By no means an in-depth political analysis; just some questions that I jotted down while attending the Parliament proceedings on 2 September 2020.
It gave me the opportunity to observe our national leaders at a close range, and also learn about how the Westminster model of parliament works. More importantly, sitting through the proceedings allowed me to hear from MPs that aren’t as prominent without the filters of social media algorithm or friends’ sharing on what to pay attention to.
The first question I had after hearing a succession of 3 lady MPs (Hazel Poa [*NCMP], Cheryl Chan and Carrie Tan) who spoke quite well in my personal opinion was:
What is required of our leaders in Parliament today?
Note the context of ‘today’ in this question, because as PM Lee rightly pointed out, each generation of leaders has to form their own relationship and trust with the people in his speech. Some thoughts:
1. Political rhetoric/charisma in communication: to the logical person this isn’t the way to go but there is no denying that being a good communicator, especially if you have #QOTDs, goes a long way to reach the hearts and minds of people. I write this also as a kind of reminder to be aware of one’s own biases that are shaped by these soundbites or newsbites. The way words are used by our leaders does shape public discourse in tangible ways.
2. Strategic thinking in proposing solutions while factoring in the complexity: policymaking and programme design is like tinkering with a small part of an intricate machinery whose functionality also depends on the prevailing environmental conditions (which cannot be controlled).
3. Alignment with Party ideology and values; yet having their own stand: The expectation that MPs must be able to defend their positions and answer questions in Parliament has also been communicated by PM Lee. What I was thinking about was; how hard it could be to both be a Party member and an individual MP standing for your constituents. On this note, an interesting upcoming book: PAP vs PAP.
The second question was underlined, and written next to my notes twice during PM Lee’s speech:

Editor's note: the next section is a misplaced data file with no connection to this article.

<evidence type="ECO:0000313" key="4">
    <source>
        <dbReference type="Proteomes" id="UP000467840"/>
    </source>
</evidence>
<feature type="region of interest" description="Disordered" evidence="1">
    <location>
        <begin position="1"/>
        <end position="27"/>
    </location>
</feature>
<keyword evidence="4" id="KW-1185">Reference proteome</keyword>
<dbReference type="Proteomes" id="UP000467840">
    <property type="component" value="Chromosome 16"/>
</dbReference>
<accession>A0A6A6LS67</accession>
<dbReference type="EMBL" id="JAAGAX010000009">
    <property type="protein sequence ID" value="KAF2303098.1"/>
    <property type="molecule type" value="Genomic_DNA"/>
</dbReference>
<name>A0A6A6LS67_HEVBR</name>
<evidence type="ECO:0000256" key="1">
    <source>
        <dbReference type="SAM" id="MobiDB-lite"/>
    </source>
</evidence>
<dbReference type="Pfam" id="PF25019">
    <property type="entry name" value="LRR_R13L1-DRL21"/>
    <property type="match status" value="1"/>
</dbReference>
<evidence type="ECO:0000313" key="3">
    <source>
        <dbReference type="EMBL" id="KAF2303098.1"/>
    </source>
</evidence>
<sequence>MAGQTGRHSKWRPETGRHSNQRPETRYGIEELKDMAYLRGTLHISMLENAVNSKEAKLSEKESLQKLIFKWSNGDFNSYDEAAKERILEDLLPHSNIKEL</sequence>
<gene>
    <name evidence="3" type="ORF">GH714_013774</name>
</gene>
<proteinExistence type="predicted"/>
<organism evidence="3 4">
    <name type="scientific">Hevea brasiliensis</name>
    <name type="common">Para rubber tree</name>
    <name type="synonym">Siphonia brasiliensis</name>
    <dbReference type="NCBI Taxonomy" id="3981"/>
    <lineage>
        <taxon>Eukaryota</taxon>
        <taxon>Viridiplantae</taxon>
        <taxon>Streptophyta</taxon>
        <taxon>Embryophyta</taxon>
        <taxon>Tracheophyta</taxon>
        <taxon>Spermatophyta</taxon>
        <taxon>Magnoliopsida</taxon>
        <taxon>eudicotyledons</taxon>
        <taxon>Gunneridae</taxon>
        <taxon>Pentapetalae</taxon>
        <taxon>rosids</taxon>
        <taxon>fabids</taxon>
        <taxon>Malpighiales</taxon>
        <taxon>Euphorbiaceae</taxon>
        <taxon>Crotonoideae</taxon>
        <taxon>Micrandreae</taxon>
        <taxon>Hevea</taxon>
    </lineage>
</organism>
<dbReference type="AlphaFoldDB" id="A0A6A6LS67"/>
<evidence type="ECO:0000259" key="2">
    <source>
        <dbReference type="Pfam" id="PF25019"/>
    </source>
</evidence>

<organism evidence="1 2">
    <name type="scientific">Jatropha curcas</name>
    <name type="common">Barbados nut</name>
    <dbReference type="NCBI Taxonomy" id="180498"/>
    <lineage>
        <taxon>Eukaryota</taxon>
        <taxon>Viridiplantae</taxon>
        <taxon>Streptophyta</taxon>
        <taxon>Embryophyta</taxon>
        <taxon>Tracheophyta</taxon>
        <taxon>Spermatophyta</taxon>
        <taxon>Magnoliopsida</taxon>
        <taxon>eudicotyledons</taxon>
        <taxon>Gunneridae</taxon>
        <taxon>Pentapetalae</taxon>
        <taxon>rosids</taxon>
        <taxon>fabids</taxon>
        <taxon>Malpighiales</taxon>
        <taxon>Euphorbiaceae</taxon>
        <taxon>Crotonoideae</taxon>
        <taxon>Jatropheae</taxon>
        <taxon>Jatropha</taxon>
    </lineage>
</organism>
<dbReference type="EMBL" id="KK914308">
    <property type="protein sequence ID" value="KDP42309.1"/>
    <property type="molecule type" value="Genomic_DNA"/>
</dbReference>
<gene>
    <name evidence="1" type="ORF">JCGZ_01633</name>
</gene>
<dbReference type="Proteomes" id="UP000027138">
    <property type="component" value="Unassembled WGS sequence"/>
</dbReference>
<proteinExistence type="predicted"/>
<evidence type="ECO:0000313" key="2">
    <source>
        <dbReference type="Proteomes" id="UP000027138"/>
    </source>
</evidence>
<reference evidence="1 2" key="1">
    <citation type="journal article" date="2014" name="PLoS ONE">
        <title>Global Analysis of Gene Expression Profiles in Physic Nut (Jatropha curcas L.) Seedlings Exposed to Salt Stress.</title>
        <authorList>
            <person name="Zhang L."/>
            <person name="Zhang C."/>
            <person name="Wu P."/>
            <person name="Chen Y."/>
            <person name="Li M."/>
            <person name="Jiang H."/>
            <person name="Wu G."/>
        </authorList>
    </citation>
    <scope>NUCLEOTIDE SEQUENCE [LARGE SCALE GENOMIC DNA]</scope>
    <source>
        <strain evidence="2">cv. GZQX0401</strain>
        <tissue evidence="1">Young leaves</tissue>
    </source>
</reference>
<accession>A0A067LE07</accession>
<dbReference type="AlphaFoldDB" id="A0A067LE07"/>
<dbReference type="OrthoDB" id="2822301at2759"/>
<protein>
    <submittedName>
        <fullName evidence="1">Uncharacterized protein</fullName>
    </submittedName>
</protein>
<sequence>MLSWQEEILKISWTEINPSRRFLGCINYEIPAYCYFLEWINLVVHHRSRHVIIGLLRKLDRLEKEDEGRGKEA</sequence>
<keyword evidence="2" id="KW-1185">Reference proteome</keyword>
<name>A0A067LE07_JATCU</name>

What kind of public discourse does this encourage?
There is some fear in writing this next bit (don’t POFMA me please). After addressing the practical issues of concern (COVID-19, jobs, social safety net, reserves, foreign worker policies), PM Lee went on to touch on politics.
Firstly, he rightly pointed out that politics is about power, and that the Westminster system is supposed to be adverserial (note that it is the system, not the language used). That is great, because that allows me to explain that the Opposition is not there to undermine the Government, even if they challenge the PAP. PM Lee also explained how the Government under his leadership is like. Emphasisng that “We must govern”, and then to take responsibility for their actions, he said that when there are disagreements even after discussion, the Government has to make a move instead of waiting for consensus. This is sending a clear message to Singaporeans about how the PAP intends to govern, and I personally applaud this clear messaging.
What I got quite uncomfortable about was when PM Lee went on to assert the PAP’s dominance by saying that PAP has a special responsibility that no other political party has, and that this is “our sacred mission” to maintain the system. There was a sense of foreboding that I felt was implied when he said that once the “virtuous, self-reinforcing cycle” of the current political status quo is broken, it will be “very difficult to put back together again”. It is of course his role as the Secretary-General of PAP to champion his Party, and rightly so. However, I believe we should think deeper about the impact of our leader’s speech on the hearts and minds of the people (point 1 above).
On a more positive note, I am very grateful for our national leaders that there is little of the acerbic or downright verbal attacks that are so polarizing in the Parliament. There is also a rejection of exceptionalism, but instead saying that success is “path-dependent”. I may not agree with the “Garden of Eden analogy”, where it seems to be implied that if PAP is out of power, Singapore would be leaving the Garden with no return. But I agree with the ethos that our leaders take no vote for granted and continue to work hard to keep Singapore running well. This in effect also communicates the expectation to the public that one important factor in this ‘path-dependent” success is for citizens to be on board the efforts with the Government as well.
Listening in on Parliament and hearing the range of issues presented made me appreciate our leaders more. Special mention of MP Louis Ng who made me almost teary with his speech on having an inclusive society and his efforts to welcome the Bangladeshi essential workers in his ward :’)
I expect to have more questions as Parliament proceeds, and so if noteworthy, I will follow up with more posts. In any case, I hope that it is clear that I am neither a PAP or Opposition supporter. PM Lee very rightly said that we cannot descend to partisanism, which is unhelpful for discourse. Rather, in seeking to grow as an active and engaged citizen, I am challenging myself to think about issues in Singapore. Comments thus welcome 🙂